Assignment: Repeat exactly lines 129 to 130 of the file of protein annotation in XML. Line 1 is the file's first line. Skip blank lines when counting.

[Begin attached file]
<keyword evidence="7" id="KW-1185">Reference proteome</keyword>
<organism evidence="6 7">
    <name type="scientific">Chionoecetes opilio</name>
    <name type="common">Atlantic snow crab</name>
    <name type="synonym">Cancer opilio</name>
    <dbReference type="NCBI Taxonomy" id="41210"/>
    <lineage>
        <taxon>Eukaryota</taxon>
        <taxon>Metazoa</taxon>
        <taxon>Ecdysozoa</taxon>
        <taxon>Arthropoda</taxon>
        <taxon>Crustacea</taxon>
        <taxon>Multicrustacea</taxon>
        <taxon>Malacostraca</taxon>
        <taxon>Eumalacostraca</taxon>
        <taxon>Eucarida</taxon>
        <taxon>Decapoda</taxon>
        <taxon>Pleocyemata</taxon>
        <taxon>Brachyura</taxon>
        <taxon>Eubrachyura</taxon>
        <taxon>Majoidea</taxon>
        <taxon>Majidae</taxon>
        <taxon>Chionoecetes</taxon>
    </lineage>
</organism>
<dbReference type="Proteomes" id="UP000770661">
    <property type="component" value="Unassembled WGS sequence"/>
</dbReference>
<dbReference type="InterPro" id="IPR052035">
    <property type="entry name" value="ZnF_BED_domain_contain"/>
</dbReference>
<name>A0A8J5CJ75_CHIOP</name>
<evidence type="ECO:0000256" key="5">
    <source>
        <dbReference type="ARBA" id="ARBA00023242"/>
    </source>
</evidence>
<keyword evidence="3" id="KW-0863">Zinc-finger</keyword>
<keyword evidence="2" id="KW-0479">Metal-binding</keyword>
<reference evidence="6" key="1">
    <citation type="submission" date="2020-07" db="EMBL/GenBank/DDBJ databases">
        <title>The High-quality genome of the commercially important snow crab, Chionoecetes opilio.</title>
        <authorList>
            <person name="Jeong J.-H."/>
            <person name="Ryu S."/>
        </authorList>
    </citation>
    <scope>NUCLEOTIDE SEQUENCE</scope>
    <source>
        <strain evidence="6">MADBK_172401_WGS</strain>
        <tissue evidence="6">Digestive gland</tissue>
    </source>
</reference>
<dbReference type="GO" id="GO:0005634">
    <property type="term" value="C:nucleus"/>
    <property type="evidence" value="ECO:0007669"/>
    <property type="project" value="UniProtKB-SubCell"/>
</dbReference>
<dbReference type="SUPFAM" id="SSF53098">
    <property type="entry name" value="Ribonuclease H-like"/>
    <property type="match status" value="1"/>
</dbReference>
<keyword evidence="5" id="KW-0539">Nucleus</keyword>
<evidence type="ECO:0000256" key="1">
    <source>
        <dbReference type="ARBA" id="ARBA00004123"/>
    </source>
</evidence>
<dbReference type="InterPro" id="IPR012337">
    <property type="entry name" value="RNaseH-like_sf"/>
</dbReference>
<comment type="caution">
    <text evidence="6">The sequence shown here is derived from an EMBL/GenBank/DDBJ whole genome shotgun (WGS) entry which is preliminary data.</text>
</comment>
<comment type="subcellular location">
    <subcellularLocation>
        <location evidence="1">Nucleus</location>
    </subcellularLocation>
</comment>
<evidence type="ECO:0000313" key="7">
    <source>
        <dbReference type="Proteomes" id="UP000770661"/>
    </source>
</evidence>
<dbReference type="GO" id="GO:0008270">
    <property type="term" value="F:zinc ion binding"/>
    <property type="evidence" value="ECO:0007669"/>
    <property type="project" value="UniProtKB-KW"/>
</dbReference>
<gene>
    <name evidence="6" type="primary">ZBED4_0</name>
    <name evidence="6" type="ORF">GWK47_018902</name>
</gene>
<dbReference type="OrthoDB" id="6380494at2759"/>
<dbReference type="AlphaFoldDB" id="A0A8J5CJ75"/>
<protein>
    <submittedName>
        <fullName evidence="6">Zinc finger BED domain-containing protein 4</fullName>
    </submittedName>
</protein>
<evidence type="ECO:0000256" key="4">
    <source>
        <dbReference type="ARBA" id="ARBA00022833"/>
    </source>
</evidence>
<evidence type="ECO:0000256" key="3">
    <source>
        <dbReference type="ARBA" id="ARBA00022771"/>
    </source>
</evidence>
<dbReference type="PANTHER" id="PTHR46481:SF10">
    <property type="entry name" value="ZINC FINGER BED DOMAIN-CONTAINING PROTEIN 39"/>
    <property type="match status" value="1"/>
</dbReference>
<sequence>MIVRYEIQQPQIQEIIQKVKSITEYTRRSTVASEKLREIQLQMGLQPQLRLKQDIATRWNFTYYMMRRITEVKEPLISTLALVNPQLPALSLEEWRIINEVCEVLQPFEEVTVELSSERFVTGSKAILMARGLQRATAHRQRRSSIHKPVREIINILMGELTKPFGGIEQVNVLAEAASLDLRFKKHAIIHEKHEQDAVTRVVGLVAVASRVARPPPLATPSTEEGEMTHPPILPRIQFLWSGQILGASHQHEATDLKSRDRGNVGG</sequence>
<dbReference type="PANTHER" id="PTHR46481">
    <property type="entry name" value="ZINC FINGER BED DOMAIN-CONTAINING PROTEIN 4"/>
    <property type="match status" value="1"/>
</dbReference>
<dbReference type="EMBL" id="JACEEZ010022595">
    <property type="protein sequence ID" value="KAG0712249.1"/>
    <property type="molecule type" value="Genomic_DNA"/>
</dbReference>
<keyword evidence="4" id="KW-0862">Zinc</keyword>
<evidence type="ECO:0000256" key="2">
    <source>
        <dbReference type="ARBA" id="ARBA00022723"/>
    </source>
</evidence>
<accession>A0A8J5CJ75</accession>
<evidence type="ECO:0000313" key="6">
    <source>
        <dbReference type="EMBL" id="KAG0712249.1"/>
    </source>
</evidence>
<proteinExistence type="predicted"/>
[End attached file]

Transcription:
</evidence>
<accession>A0A8J5CJ75</accession>